Rubbish to Runway // Sun., July 30 (5 PM)The second Rubbish to Runway is set to be chock full of performers, vendors and a fashion (trashion?) show. All proceeds go to Long Way Home (a nonprofit that uses sustainable design and materials to construct self-sufficient schools that promote education, employment and environmental stewardship). Alternative names for the event are: Garbage to Glamour, Refuse to Radness and Trash to Sexy Clothes.
Aging like fine comedic wineKathleen McGee is a comedian’s comedian. She’s toured all over, performed on The Debaters and Just for Laughs, and currently hosts a podcast called Kathleen McGee is a Hot Mess. She’s seen a lot, done a lot, and knows that being a stand-up comedian is a slog; a slog that never ends. “I feel like a lot of stand-ups in Canada really need to push to do their own independent thing,” McGee says. “There is not a lot of work in Canada.
The Phantom of the Opera // Wed., July 26 – Wed., Aug. 2 (Times vary depending on day)Fun fact: Gaston Leroux’s The Phantom of the Opera was originally published in 1909 as a novel and was basically ignored. So, for those writing their overly sexualized Gene Principe fan fiction, there is still hope. (Northern Alberta Jubilee Auditorium, $35-$130)Technological Wanders // Thu., June 1 – Sat., July 29Walk through the land where art education and artistry meet.
Muck Rack makes it simple to find people, tweets, or articles that mention any name, keyword, company, hashtag etc. We've compiled this guide to help you make the most of your search.
Selecting a term
Start searching tweets, articles from media outlets, articles mentioned in tweets, journalists'
names, titles and bios with some suggested searches:
Companies or Topics (e.g. iPhone, Microsoft)
Phrases (e.g. "cloud computing") — use quotes to keep the terms together
Twitter handles (e.g. @username) — returns those who have mentioned or replied to
Names (e.g. "David Pogue")
Hashtags (e.g. #sxsw, #london2012)
Bio details (e.g. vegan, Olympics, father)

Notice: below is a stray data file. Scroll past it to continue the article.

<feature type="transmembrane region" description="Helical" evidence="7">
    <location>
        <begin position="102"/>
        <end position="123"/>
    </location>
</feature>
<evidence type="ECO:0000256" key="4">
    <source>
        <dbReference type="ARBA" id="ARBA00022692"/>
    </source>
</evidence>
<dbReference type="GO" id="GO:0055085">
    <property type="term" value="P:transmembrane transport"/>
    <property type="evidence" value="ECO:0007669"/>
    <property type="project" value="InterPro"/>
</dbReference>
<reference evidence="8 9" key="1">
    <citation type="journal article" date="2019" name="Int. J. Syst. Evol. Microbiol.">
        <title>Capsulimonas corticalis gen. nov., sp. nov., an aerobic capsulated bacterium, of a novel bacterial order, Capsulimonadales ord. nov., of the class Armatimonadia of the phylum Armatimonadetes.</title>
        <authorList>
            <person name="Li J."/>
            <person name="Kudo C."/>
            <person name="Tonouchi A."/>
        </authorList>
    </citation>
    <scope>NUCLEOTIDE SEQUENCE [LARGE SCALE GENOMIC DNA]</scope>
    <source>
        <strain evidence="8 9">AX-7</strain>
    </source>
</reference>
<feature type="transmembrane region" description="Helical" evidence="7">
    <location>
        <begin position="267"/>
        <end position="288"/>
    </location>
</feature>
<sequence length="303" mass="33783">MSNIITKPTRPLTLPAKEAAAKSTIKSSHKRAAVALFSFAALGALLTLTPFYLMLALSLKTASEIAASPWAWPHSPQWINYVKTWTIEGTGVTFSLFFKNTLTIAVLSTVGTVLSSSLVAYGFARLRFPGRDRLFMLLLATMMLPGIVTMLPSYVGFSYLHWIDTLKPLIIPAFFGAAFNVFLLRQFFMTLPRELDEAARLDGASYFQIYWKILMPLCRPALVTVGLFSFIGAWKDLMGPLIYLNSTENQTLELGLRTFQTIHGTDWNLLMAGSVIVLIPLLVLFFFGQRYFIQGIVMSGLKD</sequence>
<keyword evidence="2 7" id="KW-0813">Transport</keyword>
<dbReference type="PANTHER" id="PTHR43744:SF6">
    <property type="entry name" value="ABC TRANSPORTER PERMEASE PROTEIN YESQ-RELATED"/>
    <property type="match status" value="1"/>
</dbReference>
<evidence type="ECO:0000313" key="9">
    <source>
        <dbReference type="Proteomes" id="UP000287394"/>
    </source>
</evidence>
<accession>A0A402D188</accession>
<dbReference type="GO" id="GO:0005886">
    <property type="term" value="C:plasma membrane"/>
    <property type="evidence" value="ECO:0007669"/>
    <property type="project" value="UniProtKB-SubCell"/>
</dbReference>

Muck Rack's Advanced Search allows for many boolean operators.
Find results that mention multiple specified terms, use AND or
+. For example, ensure each result contains both Elon Musk and Mark Zuckerberg by
searching Musk AND Zuckerberg or Musk + Zuckerberg.
Use the operators OR or , to broaden your search when you'd like either of
multiple terms to appear in results. (This is the default behavior of our search when no operators
are used). For example, results will contain either cake or cookie by searching cake OR cookie or cake,cookie
Use NOT or - to subtract results from your search. For
example, searching Disney will yield results about the Walt Disney Company as well as Walt Disney
World Resort. To exclude mentions of Disney World, search for Disney -World or Disney
When using one of these operators with a phrase, enclose it in quotation marks. For example, you can
find results about smartphones excluding Apple's iPhone 4S by searching smartphone -"iPhone
Exact case matching or punctuation
If you're searching for a brand name or keyword that relies on specific punctuation marks or capitalization, you can
find results that match your exact query by adding matchcase: before the keyword you're searching for, like matchcase:E*TRADE .
Use parentheses to separate multiple
boolean phrases. For example, to find journalists talking about having fun in Disney World or
Disneyland, search for ("disney world" OR disneyland) AND fun.
An asterisk can be used to search for any variation of a root word truncated by the asterisk. For example, searching for admin* will return results for administrator, administration, administer, administered, etc.
A near operator is an AND operator where you can control the distance between the words. You can vary the distance the near operation uses by adding a forward slash and number (between 0-99) such as strawberries NEAR/10 "whipped cream", which means the strawberries must exist within 10 words of "whipped cream".